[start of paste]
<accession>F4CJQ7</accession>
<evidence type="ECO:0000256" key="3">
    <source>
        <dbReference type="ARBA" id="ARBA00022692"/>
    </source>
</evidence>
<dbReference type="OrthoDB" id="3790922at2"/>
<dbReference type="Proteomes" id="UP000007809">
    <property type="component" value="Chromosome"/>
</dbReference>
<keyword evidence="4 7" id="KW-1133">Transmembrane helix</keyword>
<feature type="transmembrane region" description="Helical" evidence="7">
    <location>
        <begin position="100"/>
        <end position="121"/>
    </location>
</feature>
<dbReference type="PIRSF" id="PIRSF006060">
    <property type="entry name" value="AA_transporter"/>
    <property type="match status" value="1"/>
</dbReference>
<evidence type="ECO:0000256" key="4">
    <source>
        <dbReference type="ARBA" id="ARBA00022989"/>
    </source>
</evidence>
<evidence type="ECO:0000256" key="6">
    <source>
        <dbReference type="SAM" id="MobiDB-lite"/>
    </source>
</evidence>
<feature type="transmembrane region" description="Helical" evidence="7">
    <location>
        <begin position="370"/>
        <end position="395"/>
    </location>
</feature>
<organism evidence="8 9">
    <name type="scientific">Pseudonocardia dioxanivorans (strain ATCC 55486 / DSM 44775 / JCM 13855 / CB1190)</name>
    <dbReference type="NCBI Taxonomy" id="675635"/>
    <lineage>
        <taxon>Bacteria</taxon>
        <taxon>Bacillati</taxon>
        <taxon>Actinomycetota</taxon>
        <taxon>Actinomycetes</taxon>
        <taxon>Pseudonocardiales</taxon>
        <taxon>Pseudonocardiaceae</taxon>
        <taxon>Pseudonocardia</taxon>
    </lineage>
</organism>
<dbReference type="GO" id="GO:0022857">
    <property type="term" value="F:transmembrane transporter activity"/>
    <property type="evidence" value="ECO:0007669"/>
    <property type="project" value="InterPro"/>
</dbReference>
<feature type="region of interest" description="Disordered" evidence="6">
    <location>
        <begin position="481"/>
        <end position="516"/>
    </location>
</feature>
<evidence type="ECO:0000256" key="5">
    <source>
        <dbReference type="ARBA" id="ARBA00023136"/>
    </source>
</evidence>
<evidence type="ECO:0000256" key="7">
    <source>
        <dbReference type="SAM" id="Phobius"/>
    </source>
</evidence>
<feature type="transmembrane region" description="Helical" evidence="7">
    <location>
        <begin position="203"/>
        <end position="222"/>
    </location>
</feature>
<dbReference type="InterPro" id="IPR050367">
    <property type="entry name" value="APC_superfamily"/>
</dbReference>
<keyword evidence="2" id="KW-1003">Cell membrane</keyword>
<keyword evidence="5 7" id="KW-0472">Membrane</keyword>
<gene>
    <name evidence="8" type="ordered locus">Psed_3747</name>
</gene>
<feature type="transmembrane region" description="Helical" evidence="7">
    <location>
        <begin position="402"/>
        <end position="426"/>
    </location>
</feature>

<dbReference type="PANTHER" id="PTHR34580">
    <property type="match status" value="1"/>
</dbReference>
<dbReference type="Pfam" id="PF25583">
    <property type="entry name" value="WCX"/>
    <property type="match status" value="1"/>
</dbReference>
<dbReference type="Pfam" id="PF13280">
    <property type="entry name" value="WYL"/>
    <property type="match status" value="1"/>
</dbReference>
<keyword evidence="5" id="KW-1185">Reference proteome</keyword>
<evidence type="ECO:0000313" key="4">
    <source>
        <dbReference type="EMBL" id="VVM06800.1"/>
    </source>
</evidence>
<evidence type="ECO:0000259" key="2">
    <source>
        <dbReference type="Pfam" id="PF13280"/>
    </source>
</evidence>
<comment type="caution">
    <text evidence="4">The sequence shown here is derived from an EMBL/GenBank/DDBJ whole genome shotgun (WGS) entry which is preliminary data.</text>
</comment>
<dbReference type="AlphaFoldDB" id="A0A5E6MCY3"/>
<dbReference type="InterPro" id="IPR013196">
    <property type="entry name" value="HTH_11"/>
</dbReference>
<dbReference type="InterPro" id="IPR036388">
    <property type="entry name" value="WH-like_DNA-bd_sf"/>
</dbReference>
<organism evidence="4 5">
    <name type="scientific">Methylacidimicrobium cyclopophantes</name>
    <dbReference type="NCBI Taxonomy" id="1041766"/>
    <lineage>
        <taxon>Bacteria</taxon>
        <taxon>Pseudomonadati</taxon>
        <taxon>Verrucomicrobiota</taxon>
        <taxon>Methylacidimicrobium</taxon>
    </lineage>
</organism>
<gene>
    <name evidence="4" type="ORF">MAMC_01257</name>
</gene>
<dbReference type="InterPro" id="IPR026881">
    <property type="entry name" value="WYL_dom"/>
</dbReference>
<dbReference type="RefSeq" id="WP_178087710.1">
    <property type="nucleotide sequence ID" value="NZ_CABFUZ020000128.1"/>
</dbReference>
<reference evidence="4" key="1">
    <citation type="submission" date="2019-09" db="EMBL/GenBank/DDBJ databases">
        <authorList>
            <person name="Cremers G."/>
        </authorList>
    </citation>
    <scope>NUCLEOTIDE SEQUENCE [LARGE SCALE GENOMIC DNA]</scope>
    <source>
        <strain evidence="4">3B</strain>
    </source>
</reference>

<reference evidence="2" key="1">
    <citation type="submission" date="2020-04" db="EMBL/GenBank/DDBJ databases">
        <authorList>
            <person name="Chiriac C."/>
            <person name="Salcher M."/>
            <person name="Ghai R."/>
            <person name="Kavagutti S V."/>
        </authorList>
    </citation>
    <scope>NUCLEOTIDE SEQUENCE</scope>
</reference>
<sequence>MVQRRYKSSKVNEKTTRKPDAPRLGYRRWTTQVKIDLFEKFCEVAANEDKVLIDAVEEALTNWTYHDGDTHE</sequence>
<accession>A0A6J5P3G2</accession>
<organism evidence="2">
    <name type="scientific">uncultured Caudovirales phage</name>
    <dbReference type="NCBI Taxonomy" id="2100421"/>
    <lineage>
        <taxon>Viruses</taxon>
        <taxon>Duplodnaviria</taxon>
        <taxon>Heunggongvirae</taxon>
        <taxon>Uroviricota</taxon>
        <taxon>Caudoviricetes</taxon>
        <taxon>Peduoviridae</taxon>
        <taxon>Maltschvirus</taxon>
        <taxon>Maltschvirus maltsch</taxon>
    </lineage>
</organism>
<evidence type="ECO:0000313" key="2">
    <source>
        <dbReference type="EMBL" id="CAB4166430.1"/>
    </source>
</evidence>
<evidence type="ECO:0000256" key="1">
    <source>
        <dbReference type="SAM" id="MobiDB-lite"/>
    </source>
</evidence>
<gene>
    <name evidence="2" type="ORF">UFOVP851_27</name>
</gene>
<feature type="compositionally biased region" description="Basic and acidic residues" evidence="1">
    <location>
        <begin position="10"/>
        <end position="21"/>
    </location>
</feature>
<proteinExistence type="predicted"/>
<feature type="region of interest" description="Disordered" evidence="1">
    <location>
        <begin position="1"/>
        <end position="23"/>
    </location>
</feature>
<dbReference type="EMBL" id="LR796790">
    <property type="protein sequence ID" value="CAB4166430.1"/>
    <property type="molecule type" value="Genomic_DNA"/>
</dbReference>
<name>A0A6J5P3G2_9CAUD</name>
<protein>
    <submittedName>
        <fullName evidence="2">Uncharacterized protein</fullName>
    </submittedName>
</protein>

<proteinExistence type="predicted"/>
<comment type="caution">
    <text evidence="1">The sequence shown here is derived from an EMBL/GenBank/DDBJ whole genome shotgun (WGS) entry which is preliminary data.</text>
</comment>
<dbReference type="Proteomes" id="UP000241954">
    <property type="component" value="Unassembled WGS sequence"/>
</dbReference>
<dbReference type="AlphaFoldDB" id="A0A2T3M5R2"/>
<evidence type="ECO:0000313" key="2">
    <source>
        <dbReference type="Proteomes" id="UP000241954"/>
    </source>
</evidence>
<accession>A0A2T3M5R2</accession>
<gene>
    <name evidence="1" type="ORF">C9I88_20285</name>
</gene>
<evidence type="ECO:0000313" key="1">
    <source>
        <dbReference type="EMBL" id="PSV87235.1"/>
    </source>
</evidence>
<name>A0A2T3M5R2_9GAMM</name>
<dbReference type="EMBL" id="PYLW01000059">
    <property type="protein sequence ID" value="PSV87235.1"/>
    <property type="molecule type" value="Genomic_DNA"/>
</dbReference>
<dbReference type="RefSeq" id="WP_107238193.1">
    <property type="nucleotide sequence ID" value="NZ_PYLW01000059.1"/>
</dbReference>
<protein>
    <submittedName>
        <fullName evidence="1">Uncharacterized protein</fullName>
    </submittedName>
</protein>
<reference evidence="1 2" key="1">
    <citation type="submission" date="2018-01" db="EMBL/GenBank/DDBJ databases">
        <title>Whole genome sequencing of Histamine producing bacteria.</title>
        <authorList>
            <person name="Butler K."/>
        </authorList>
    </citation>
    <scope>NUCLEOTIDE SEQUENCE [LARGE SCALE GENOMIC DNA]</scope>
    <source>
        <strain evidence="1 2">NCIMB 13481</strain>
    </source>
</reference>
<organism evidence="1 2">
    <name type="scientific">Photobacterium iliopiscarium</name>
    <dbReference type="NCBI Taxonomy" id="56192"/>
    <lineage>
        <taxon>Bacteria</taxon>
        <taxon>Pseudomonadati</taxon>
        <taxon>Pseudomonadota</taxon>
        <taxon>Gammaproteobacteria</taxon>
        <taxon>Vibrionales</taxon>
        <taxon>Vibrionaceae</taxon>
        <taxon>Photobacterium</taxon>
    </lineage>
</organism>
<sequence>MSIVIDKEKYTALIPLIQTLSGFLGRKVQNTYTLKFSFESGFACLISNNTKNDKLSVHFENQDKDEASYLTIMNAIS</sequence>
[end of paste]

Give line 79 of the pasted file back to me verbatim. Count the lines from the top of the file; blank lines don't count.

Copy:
    <property type="entry name" value="APC_superfamily"/>